Recently, a number of novel mechanisms regulating the pulmonary inflammatory manifestations of CF have been reported. Teichgraber et al. described an age-dependent relationship between ceramide generation and lung inflammation, cell death and infection in CF knockout mice [1]. Their study highlighted acid sphingomyelinase as a potential therapeutic target in CF. JE Blalock’s group identified the new collagen-derived proinflammatory tripeptide molecule, proline-glycine-proline (PGP), detectable in CF sputum that is chemotactic for neutrophils [2]. They also described a role for high mobility group box protein-1 (HMGB1) in the ENaC overexpressing Scnn1b+ mouse model [3]. Taggart et al. have proposed secretory leucoprotease inhibitor (SLPI) as a multifunctional therapeutic for chronic inflammatory lung disease characterised by a high protease burden [4-6]. Their studies showed how SLPI acts not only as an antiprotease but also as an anti-inflammatory by directly inhibiting toll-like receptor (TLR) signalling and NFκB activation in macrophages. Their thesis promotes the idea that antiprotease therapies are likely to have significant benefit for CF.

Protease-mediated lung destruction is a hallmark feature of CF lung disease. In their article Quinn et al. outline the major protease families present in the CF lung and the various antiproteases that have been proposed as their possible therapeutic inhibitors. Therapies targeting the serine protease neutrophil elastase (NE) are described however, as NE is not the only culprit causing the lung damage in CF, other major proteases in the CF lung including metalloproteases (MMPs), cysteinyl cathepsins and bacterial-derived proteases are also addressed as potential targets. Antiprotease strategies to dampen the pulmonary inflammation in CF and halt further damage to the airways are certainly an attractive therapeutic option and Quinn et al. expound the use of antiproteases themselves rather than small synthetic molecule protease inhibitor drugs, due to their additional therapeutic properties. For example the antibacterial and anti-inflammatory properties of SLPI are discussed. Finally the feasibility of using appropriate cocktails combining inhibitors of classes of proteases, which may form part of the future of personalised medicine programmes, is also considered.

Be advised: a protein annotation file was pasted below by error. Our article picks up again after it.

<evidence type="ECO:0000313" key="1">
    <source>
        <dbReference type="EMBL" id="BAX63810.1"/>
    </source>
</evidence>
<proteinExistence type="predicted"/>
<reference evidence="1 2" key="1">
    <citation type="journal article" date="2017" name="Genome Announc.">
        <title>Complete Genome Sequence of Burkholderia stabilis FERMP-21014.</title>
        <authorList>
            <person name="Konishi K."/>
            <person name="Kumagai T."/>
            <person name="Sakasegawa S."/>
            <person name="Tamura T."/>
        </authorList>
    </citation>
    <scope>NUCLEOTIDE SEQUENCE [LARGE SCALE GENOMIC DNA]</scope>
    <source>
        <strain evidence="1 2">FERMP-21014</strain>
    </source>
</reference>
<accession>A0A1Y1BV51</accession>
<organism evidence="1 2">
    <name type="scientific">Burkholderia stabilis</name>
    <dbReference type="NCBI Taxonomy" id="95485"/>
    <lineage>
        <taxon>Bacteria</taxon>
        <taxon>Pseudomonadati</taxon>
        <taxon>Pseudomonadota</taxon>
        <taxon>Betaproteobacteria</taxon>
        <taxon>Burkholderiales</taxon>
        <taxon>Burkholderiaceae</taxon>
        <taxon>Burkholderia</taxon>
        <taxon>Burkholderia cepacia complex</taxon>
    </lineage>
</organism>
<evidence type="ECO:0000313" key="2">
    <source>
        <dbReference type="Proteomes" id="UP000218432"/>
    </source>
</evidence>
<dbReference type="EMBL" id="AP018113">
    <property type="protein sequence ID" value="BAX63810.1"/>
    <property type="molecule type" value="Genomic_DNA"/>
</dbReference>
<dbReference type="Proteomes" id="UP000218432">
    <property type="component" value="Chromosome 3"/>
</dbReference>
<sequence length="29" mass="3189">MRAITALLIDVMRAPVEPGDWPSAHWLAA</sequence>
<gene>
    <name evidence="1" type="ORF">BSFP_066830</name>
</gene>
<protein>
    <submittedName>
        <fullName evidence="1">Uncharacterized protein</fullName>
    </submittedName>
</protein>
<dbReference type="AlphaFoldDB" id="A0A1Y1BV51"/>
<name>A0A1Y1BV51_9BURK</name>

In their review Gaggar et al. examine the potential impact of two new small molecule inflammatory mediators in CF lung disease, PGP and HMGB1. These novel molecules are described as playing an important and heretofore underappreciated role in pulmonary inflammation in CF. PGP, a collagen-derived peptide generated via prolyl endopeptidase, MMP-8 and MMP-9 activity, although by no means the only chemotactic molecule in the CF lung, according to Gaggar et al. may fulfil a role as significant as IL-8. HMGB1, possibly more familiar as a late mediator of inflammation in sepsis, is a DNA-binding protein which once released from its intracellular location can activate the receptor for advanced glycation end products (RAGE) and TLRs 2 and 4. Various strategies are proposed that have the potential to antagonise HMGB1 and PGP in the CF lung.